Several murals that were painted in Highland Park in the early 1990s were part of a public art initiative begun in the aftermath of the Rodney King riots. Sponsored by then Councilmember Mike Hernandez under the theme “Re-Wing the City of Angels,” they were intended to unify the community, in part by providing a creative outlet.
John “Zender” Estrada, an esteemed local artist, created one of the project’s best known murals — an Aztec warrior flanked by two eagles entitled “Resist Violence with Peace.” That mural, which was painted on private property, was removed sometime in 2015, when a new owner renovated the building. Its removal dismayed artists and mural supporters.
Zender told the Boulevard Sentinel that graffiti and other elements that change or destroy a mural are part of its natural lifespan, but he thinks there should be consultation before murals are removed. A process to deal with aging murals on public property is for the city’s Cultural Affairs department to reach out to the artist to assess the mural or – if the artist is not available – to reach out to a local muralist like Zender. That gives an artist a chance to restore the mural or let it remain exposed to graffiti and the elements until, due to extensive damage, it would be whitewashed.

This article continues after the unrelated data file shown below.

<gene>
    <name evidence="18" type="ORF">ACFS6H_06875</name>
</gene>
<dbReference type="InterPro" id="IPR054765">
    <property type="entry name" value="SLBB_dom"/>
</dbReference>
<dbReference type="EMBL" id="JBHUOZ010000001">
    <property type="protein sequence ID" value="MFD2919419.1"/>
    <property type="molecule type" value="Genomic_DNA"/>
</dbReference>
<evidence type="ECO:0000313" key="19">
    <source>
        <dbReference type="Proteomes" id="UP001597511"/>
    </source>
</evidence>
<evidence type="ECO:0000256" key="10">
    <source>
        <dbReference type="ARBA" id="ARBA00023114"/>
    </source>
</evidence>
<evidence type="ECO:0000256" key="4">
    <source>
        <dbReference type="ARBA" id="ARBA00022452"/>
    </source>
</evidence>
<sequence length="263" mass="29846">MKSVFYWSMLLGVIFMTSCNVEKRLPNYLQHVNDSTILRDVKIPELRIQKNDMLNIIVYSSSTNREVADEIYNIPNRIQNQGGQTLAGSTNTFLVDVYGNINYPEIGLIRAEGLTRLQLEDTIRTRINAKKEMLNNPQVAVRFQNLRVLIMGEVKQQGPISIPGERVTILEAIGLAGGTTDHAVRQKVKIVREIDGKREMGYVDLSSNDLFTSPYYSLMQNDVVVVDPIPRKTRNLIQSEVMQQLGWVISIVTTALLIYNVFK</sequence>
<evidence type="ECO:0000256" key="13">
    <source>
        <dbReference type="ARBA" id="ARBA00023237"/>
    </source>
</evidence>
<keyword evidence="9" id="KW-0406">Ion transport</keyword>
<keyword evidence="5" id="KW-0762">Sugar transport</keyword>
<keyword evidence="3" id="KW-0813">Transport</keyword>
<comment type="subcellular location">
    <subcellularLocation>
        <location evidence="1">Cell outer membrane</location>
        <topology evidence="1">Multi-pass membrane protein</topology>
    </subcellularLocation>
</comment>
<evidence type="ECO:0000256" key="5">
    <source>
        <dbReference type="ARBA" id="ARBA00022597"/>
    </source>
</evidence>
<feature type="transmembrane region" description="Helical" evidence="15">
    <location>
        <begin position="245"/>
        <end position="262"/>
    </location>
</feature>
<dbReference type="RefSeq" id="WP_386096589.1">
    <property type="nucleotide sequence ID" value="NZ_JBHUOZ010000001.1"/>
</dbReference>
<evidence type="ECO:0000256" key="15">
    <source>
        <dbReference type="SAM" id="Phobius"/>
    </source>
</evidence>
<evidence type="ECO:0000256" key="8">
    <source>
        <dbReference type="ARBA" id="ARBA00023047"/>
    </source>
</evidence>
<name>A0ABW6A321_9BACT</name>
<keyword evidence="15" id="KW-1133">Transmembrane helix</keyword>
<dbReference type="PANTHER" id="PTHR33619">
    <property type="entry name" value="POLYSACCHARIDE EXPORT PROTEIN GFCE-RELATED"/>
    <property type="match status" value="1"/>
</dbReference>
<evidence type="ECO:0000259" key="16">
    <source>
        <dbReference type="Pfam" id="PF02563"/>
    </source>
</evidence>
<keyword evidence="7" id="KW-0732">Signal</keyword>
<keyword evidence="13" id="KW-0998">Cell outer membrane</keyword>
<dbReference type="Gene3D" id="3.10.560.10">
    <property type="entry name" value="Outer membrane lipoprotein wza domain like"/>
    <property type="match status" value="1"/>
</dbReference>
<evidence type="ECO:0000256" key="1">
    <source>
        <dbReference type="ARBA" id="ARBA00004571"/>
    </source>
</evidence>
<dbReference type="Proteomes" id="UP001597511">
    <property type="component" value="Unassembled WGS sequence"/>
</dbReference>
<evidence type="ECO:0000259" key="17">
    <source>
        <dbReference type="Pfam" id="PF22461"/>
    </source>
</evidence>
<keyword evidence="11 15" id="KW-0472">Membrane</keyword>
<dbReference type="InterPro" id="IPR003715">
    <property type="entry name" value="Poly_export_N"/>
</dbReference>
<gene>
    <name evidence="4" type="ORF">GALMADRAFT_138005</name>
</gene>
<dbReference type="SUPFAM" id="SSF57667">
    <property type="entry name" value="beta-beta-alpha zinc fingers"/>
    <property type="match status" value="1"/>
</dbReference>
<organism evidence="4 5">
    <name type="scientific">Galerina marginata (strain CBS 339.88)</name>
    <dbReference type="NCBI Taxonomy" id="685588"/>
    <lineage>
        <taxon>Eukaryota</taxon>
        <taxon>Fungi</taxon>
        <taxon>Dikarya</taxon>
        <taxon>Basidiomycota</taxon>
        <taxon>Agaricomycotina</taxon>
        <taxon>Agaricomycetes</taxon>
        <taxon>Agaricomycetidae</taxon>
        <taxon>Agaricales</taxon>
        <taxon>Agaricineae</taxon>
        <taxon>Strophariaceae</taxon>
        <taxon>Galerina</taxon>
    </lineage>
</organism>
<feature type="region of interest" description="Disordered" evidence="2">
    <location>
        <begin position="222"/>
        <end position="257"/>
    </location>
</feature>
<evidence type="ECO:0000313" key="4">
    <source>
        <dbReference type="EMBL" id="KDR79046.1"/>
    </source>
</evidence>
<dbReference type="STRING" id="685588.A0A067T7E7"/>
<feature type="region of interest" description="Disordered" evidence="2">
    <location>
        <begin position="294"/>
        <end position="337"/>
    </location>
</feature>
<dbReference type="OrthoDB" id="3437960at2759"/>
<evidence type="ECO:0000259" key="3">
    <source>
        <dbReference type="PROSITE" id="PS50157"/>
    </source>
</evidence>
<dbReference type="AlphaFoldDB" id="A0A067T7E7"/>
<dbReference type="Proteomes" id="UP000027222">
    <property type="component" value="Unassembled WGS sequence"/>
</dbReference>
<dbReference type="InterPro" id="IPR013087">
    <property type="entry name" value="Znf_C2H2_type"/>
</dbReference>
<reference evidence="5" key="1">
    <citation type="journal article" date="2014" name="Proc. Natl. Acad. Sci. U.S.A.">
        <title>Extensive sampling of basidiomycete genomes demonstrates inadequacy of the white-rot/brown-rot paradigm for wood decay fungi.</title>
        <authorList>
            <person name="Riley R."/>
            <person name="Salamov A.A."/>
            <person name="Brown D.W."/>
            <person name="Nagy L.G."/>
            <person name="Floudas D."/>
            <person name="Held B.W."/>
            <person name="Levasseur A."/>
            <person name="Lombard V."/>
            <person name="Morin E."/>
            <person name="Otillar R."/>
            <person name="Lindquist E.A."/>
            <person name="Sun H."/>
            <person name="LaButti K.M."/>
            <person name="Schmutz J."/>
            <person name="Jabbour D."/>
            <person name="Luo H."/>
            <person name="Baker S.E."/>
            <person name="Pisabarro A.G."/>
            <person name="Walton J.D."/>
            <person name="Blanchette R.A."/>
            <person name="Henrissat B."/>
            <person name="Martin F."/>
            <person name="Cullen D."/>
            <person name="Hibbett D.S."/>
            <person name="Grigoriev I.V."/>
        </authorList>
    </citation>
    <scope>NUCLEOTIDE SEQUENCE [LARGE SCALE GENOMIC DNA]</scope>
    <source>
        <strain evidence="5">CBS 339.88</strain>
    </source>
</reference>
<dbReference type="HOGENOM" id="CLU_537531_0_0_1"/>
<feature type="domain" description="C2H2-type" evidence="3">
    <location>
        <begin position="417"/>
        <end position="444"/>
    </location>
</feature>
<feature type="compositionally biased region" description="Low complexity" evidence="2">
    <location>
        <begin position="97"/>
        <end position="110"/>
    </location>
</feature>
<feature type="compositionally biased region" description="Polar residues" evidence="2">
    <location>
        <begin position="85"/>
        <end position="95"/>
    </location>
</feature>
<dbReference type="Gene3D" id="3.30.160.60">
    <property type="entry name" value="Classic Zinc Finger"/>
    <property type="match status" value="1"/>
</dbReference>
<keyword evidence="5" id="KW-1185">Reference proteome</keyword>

Brenda Perez, the founder of Restorative Justice for the Arts, a group dedicated to cataloguing and protecting Highland Park’s murals, has started a grassroots effort to raise money to bring back some of the murals from the 1990s, including Zender’s “Resist Violence with Peace” and the three that were removed in 2017